My good friend and desktop wallpaper contributor Kim Høltermand has started a new project along with Scenic Studio, photographer Tim Navis, and composer Deru to create a visual and aural journey through beautiful Iceland. The idea is simple and sounds amazing, they’ll be creating “a series of short films at various locations throughout the island, inspired by moments of discovery and chance occurrence.” The amount of talent on this project is phenomenal. Not only are Kim and Tim amazing photographers, but the musical talent they have lined up is great as well. Scoring the film will be acts like Shigeto, Loscil, Goldmund, Asura, Tycho, Joby Talbot, Ryuichi Sakamoto and more.
Definitely watch the video above and you’ll see what I mean. It’s such a great mix of beautiful photos and music, you should really think about helping out their Kickstarter campaign and get some more beautiful, inspiring work out into the world.
Humans and animals and nature have a lot in common, which is a fact that constantly fascinates and infuriates many. On one hand, you have people fighting day after day for animal rights and for the protection and conservation of nature. On the other, you have people who blatantly disapprove of global warming and deny the scientific ties between what humans are doing and its affect on nature.
The World Wildlife Fund has been crusading for decades for the conservation of nature. They’ve made it their mission to keep the world safe for all wildlife. For their fiftieth anniversary, WWF has launched a new campaign entitled My World, which is intended to heighten global awareness of issues and hopes to solve them.
To promote the project they created a wonderful video entitled The World Is Where We Live, which compares everyday, human occurrences to that of their natural and animal counterparts. From architecture to locomotion, it’s very clever how they’ve drawn lines between man made happenings and natural, animal made occurrences. The video is really, really great and makes you want to help out and save the planet as much as you can.
Take a look at the video and, if you feel so inspired, please help WWF celebrate it’s 50th anniversary by getting involved in the cause by click here.
The guys over at Shwood,makers of fine wooden sunglasses, seem to be having a lot of fun these days. Recently they teamed up with Keith Hufnagel of HUF to ride around the streets of Los Angeles and to create a pair of Skatebaord Shades, which are made from the plywood of skateboards. It’s a pretty cool process how he makes the glasses and prepares the wood, such as gluing the pieces together (duh) but then he vacuum seals them I guess instead of using clamps? Technology these days! The finished products look pretty slick, though sadly I’m told they’re not for sale, they’re just for fun.
To check out more of what Shwood is up to, click here.
If you’ve not heard of Tinker Hatfield, you’re sorely missing out. Tinker Hatfield was originally hired by Nike as their corporate architect in 1981, designing showrooms and stores. But then in 1985 he was asked to start designing shoes, realizing that designing shoes was going to be a big deal in the near future. He was responsible for designing the Air Max 1, probably one of the most well known shoes with it’s clear window, back in 1987. To me, the guy is a visionary, he’s helped shape the way we look at athletic shoes. He also seems like the nicest guy on earth, someone I’d want to grab a beer with and pick his brain about design. Here’s my favorite quote from the video, which I think is nice:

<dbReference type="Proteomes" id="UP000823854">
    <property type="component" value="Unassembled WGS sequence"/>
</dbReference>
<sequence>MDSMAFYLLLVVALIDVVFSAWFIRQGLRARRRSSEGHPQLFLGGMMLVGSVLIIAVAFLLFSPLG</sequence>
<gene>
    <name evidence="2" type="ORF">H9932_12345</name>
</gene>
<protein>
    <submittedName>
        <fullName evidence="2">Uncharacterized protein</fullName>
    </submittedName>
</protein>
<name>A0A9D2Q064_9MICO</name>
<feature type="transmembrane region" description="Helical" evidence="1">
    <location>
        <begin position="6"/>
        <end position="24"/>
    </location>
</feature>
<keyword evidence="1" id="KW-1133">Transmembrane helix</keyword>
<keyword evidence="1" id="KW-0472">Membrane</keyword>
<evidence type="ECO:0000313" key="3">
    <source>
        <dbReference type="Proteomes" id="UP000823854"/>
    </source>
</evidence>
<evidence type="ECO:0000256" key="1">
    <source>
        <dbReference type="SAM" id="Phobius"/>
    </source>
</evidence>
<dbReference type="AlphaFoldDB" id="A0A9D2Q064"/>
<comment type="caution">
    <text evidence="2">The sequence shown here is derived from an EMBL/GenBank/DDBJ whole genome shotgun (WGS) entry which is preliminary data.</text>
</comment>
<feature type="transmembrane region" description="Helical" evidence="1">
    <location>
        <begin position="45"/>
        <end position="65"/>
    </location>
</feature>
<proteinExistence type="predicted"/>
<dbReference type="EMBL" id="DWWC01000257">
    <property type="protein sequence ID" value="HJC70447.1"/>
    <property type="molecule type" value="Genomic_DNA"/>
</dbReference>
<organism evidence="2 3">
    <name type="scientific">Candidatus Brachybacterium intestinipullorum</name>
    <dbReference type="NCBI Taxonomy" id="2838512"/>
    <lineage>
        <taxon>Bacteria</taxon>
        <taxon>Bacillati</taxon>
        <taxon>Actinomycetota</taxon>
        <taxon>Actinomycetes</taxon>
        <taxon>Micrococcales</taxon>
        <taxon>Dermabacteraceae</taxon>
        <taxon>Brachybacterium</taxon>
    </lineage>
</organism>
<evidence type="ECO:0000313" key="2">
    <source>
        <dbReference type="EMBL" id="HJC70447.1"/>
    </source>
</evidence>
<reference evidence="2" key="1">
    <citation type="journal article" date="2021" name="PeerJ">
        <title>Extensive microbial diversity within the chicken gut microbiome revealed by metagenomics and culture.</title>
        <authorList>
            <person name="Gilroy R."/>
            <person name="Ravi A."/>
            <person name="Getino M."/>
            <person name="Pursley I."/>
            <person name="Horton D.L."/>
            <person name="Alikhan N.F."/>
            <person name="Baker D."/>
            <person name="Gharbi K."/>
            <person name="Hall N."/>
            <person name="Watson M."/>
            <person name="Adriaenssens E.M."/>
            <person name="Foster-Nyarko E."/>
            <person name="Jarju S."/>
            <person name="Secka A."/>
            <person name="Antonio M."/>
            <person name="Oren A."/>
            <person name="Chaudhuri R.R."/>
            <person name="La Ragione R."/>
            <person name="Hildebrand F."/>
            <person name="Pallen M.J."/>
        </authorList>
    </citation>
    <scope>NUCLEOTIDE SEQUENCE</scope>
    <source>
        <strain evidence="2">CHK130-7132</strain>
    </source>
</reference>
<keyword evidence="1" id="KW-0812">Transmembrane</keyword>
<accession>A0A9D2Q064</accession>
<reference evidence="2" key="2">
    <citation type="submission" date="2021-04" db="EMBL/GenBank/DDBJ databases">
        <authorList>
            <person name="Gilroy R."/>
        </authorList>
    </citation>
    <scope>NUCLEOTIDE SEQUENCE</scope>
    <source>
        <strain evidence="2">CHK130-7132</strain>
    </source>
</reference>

“When you sit down to design something, it can be anything, a car, a toaster, a house, a tall building or a shoe, what you draw or what you design is really a culmination of everything that you’ve seen and done in your life previous to that point.”
Sometimes, my favorite part of a movie is the title sequence. In this instance we have a very clever title sequence for a movie that doesn’t really exist: a documentary about the history of the title sequence. Directed and edited by Jurjen Versteeg, A History of the Title Sequence pays homage to the influential designers that have changed how important the titles are, and how they can contribute to developing a story. From an interview with Versteeg:
“It seems like the film industry needed fifty years to realise the importance and effect of a good title sequence. The fact that the curtains in most cinemas were closed during the title sequence, signifies how much of an underestimated medium it was. Then you start to realize the impact that designers such as Saul Bass have had. Seeing his work in this context made me appreciate his titles even more.”
It seems bizarre to me that titles used to play behind closed curtains, because it snubs more than just the early illustrators who lettered the titles, it ignores everyone in those titles that actually made the movie possible. Ok, a lot of those folks are in the closing credits nowadays, but the title sequence has really become integral in some instances; setting the scene, the mood or the tone for what we’re about to see. I don’t always remember bad ones, but the good ones certainly stand out.